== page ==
Another meaning of criticism is the study, evaluation, and interpretation of literature, artwork, film, and social trends (see the article links below). The goal of this type of criticism is to understand the possible meanings of cultural phenomena, and the context in which they take shape. In so doing, the attempt is often made to evaluate how cultural productions relate to other cultural productions, and what their place is within a particular genre, or a particular cultural tradition.

Criticism as an evaluative or corrective exercise can occur in any area of human life. Criticism can therefore take many different forms. How exactly people go about criticizing, can vary a great deal. In specific areas of human endeavour, the form of criticism can be highly specialized and technical; it often requires professional knowledge to understand the criticism.

Contents

Etymology

This section is about the origin and evolution of the meanings of the expression "criticism".

Early English meaning

  • The English word criticism is derived from the French critique, which dates back to at least the 14th century.
  • The words "critic" and "critical" existed in the English language from the mid-16th century, and the word "criticism" first made its appearance in English in the early 17th century.<ref>Raymond Williams, Keywords: a vocabulary of culture and society. Fontana, 1976, p. 74-76.</ref>
  • In turn, the French expression critique has roots in Latin ("criticus" - a judger, decider, or critic), and, even earlier, classical Greek language ("kritos" means judge, and "kritikos" means able to make judgements, or the critic). Related Greek terms are krinein (separating out, deciding), krei- (to sieve, discriminate, or distinguish) and krisis (literally, the judgement, the result of a trial, or a selection resulting from a choice or decision). Crito is also the name of a pupil and friend of the Greek philosopher Socrates, as well as the name of an imaginary dialogue about justice written by the philosopher Plato in the context of the execution of Socrates.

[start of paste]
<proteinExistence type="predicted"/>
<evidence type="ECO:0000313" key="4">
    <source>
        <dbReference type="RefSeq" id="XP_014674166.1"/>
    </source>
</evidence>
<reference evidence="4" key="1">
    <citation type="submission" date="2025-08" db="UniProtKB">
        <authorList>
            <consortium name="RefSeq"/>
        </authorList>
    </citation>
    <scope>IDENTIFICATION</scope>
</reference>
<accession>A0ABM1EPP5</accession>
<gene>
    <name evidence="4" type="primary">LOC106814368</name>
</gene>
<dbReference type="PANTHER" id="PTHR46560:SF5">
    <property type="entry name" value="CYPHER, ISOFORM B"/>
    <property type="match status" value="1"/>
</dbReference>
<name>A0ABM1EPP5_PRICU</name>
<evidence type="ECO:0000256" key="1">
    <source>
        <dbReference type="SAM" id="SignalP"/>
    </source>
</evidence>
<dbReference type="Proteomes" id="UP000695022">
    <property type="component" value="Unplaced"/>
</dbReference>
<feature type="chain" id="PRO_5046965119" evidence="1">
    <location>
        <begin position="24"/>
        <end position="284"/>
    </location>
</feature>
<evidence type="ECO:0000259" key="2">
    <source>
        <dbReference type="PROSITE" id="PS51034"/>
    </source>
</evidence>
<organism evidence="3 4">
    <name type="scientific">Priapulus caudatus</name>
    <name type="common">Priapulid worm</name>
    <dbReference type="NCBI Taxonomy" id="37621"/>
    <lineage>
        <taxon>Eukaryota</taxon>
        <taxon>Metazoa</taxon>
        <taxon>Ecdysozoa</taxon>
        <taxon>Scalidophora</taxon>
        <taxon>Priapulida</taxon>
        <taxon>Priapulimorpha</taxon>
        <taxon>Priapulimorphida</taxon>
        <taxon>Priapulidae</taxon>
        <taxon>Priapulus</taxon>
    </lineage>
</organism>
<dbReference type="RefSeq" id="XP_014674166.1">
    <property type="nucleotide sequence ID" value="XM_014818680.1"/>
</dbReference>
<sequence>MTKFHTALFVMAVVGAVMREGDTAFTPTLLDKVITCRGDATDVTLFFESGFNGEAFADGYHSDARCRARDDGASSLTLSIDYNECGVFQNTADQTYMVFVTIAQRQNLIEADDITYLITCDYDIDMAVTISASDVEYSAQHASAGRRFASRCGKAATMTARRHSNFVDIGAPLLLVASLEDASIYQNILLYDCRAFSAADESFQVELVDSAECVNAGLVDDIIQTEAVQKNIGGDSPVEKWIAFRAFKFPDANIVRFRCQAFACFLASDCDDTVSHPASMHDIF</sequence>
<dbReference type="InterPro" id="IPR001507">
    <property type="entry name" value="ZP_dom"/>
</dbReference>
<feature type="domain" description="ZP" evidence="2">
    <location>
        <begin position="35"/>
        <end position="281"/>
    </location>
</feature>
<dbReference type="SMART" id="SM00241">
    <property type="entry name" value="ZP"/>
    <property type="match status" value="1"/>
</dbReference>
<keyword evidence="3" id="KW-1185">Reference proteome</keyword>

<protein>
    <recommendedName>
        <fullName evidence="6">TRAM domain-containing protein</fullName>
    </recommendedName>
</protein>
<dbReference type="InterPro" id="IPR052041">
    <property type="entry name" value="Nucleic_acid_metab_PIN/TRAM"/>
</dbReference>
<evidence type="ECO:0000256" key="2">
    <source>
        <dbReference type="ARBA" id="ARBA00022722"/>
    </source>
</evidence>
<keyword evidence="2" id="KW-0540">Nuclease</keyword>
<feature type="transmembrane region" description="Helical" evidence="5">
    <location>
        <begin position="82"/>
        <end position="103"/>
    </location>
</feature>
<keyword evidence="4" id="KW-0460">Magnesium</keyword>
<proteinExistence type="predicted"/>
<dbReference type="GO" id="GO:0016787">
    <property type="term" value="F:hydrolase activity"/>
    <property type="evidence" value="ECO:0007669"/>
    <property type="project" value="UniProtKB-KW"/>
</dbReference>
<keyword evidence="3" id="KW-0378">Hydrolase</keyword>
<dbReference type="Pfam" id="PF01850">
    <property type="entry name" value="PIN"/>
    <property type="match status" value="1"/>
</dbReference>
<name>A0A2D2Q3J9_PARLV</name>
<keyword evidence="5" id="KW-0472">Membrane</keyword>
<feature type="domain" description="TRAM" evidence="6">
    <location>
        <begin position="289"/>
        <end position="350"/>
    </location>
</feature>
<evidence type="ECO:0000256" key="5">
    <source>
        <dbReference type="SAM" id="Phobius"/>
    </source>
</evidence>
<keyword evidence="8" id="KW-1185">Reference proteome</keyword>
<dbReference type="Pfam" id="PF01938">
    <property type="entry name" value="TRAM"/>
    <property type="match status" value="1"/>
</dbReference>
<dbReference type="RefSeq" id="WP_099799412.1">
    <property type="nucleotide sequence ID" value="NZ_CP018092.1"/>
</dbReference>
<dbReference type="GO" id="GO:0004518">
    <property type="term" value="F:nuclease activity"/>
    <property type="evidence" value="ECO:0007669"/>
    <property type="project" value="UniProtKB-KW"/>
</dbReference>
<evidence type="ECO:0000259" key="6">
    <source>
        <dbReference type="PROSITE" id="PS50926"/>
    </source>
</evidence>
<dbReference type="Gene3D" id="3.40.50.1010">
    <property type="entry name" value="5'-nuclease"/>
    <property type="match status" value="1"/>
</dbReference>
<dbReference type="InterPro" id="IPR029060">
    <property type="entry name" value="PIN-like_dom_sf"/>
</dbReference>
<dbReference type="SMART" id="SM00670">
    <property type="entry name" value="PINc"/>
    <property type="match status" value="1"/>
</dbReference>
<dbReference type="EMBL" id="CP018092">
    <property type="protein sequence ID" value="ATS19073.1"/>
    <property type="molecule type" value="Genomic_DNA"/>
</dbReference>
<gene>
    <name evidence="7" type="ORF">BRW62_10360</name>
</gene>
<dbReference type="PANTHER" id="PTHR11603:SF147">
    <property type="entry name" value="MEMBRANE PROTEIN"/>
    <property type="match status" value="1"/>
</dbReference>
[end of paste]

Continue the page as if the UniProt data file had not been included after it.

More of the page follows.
The early English meaning of criticism was primarily literary criticism, that of judging and interpreting literature. Samuel Johnson is often held as the prime example of criticism in the English language, and his contemporary Alexander Pope's Essay on Criticism is a significant landmark. In the course of the 17th century, it acquired the more general sense of censure, as well as the more specialized meaning of the "discernment of taste", i.e. the art of estimating the qualities and character of literary or artistic works, implicitly from the point of view of a consumer.